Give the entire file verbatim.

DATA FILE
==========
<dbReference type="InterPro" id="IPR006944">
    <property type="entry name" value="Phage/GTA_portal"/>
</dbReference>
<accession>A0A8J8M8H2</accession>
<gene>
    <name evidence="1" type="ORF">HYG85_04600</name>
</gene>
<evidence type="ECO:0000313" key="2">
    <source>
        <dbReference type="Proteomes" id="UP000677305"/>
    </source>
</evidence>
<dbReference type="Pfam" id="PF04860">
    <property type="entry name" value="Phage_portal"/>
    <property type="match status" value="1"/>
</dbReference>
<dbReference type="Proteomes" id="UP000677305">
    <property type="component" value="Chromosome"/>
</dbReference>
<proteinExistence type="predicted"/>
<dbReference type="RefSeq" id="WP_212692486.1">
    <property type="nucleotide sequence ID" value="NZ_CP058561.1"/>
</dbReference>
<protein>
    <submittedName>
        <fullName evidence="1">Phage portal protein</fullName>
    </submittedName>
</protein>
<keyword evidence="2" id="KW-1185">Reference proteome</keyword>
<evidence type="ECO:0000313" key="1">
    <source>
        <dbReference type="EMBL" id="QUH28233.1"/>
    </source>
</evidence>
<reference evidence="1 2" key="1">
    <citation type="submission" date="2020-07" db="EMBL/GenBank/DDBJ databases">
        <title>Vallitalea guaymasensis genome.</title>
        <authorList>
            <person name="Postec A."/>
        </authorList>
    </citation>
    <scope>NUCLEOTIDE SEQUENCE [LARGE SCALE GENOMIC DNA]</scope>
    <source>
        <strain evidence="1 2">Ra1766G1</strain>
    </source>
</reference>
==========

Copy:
<dbReference type="InterPro" id="IPR006944">
    <property type="entry name" value="Phage/GTA_portal"/>
</dbReference>
<accession>A0A8J8M8H2</accession>
<gene>
    <name evidence="1" type="ORF">HYG85_04600</name>
</gene>
<evidence type="ECO:0000313" key="2">
    <source>
        <dbReference type="Proteomes" id="UP000677305"/>
    </source>
</evidence>
<dbReference type="Pfam" id="PF04860">
    <property type="entry name" value="Phage_portal"/>
    <property type="match status" value="1"/>
</dbReference>
<dbReference type="Proteomes" id="UP000677305">
    <property type="component" value="Chromosome"/>
</dbReference>
<proteinExistence type="predicted"/>
<dbReference type="RefSeq" id="WP_212692486.1">
    <property type="nucleotide sequence ID" value="NZ_CP058561.1"/>
</dbReference>
<protein>
    <submittedName>
        <fullName evidence="1">Phage portal protein</fullName>
    </submittedName>
</protein>
<keyword evidence="2" id="KW-1185">Reference proteome</keyword>
<evidence type="ECO:0000313" key="1">
    <source>
        <dbReference type="EMBL" id="QUH28233.1"/>
    </source>
</evidence>
<reference evidence="1 2" key="1">
    <citation type="submission" date="2020-07" db="EMBL/GenBank/DDBJ databases">
        <title>Vallitalea guaymasensis genome.</title>
        <authorList>
            <person name="Postec A."/>
        </authorList>
    </citation>
    <scope>NUCLEOTIDE SEQUENCE [LARGE SCALE GENOMIC DNA]</scope>
    <source>
        <strain evidence="1 2">Ra1766G1</strain>
    </source>
</reference>